The History Behind Spring Cleaning
Spring Cleaning Traditions: Why Do We Clean every Spring?
I don’t know about you, but I found myself very curious about why Spring Cleaning is such a hot topic. We don’t tend to take our rugs outside and beat them anymore but at my house we do wash winter gear and store it away, wash blankets before storing them for summer and generally try to put winter behind us.
Occasionally I might clean out the pantry in the spring and thanks to Samantha Conner I have some great ideas on how to do this well.
I definitely take time to clean out kids’ clothes, give away the ones that are too small and take stock of what we need to replace for spring. It’s a great opportunity to encourage the kids to clean out toys, dust the corners of their bedroom and help with the cobwebs around the house and other chores.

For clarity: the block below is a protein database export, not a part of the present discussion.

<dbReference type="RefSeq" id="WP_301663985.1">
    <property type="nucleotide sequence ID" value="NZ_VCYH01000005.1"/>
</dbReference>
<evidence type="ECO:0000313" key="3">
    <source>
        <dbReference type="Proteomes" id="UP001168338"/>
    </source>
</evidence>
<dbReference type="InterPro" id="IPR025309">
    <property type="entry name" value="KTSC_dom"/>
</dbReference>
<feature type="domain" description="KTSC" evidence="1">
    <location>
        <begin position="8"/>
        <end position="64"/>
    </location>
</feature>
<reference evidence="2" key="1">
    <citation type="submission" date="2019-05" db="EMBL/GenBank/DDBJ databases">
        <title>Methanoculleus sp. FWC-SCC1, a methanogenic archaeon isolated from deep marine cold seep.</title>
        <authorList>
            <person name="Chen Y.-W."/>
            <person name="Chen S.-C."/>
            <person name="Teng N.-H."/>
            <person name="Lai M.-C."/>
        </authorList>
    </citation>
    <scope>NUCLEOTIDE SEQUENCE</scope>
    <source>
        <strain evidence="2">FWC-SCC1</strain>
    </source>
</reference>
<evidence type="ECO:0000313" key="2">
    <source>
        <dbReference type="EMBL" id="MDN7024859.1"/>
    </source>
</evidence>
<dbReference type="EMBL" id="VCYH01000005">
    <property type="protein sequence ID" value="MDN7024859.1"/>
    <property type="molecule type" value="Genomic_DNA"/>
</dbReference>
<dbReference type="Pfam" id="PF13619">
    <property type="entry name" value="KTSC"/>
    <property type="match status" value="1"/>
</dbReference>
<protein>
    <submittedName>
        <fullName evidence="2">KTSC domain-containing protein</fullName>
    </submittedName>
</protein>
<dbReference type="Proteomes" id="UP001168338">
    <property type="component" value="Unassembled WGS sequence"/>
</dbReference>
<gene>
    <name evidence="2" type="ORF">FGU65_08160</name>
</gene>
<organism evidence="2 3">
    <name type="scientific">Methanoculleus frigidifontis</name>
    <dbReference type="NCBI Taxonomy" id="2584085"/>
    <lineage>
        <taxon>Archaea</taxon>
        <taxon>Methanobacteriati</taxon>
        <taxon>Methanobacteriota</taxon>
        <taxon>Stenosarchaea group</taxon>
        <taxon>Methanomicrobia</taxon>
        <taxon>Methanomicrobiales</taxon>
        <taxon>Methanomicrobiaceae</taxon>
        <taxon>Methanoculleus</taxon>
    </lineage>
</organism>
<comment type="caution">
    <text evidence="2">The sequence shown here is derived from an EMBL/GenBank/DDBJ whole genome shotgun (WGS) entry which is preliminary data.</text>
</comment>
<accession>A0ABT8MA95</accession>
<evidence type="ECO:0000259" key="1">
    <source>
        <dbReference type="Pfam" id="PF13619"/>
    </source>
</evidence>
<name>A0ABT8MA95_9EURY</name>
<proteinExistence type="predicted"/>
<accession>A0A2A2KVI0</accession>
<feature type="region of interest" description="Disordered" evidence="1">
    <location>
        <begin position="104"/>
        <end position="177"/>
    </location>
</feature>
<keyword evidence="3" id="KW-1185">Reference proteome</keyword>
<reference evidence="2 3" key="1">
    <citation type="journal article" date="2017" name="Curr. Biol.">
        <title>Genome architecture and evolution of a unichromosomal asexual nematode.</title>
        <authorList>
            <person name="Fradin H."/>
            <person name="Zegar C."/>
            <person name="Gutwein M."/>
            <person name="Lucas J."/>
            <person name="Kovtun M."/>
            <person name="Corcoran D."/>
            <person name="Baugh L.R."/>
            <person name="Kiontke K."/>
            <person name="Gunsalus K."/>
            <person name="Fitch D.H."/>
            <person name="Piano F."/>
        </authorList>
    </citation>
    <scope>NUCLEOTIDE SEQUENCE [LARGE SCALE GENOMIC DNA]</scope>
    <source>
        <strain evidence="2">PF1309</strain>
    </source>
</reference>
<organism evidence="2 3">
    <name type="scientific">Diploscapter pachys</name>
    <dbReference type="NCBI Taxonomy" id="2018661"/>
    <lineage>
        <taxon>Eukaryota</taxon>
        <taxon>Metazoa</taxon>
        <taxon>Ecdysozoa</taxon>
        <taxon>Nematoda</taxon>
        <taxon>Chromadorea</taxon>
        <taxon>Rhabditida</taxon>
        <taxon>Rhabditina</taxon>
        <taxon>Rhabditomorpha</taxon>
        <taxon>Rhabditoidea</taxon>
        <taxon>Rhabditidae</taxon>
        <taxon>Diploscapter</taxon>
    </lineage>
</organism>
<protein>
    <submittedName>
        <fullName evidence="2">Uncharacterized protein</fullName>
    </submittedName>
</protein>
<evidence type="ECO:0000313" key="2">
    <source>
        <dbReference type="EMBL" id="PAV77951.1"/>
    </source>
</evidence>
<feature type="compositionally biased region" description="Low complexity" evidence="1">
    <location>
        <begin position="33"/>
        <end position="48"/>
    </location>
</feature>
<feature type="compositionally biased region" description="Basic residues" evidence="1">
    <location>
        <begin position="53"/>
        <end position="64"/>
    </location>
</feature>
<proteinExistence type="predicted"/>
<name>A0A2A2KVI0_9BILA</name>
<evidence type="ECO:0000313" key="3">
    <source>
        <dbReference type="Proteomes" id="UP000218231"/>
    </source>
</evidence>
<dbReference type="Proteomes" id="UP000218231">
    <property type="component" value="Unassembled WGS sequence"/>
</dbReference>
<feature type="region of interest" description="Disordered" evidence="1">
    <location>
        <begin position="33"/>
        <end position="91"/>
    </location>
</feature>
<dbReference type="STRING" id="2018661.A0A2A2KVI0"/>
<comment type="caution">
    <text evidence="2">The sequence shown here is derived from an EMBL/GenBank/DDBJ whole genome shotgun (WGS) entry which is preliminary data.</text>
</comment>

I found the following information on various traditions of Spring Cleaning, maybe one of them is your family tradition. Thanks to Mrs Mopps for the following information.
- Cleaning is part of the Iranian Norouz, Persian New Year, which falls on the first day of spring and is called “Khooneh tekouni”, which literally means “shaking the house”
- Pagans and Wiccans practice cleaning rituals at Spring in order to renew the protection on their home, when mother nature renews the earth
- The Jewish faith cleans as part of the preparation for passover. Members of the faith remove all trace of leaven (bread yeast) from their homes by cleaning the whole home from top to bottom
- Greek and orthodox nations traditionally clean days before or during the first week of lent, which corresponds with the Julian new year on April 1st
- The tradition in Northern America and Northern Europe was to clean throughout March and April, as the weather was warm enough to open doors and windows to air the home, after a cold and wet winter, but cool enough still that the bugs are attracted indoors
What are your family traditions for Spring Cleaning? Share them here.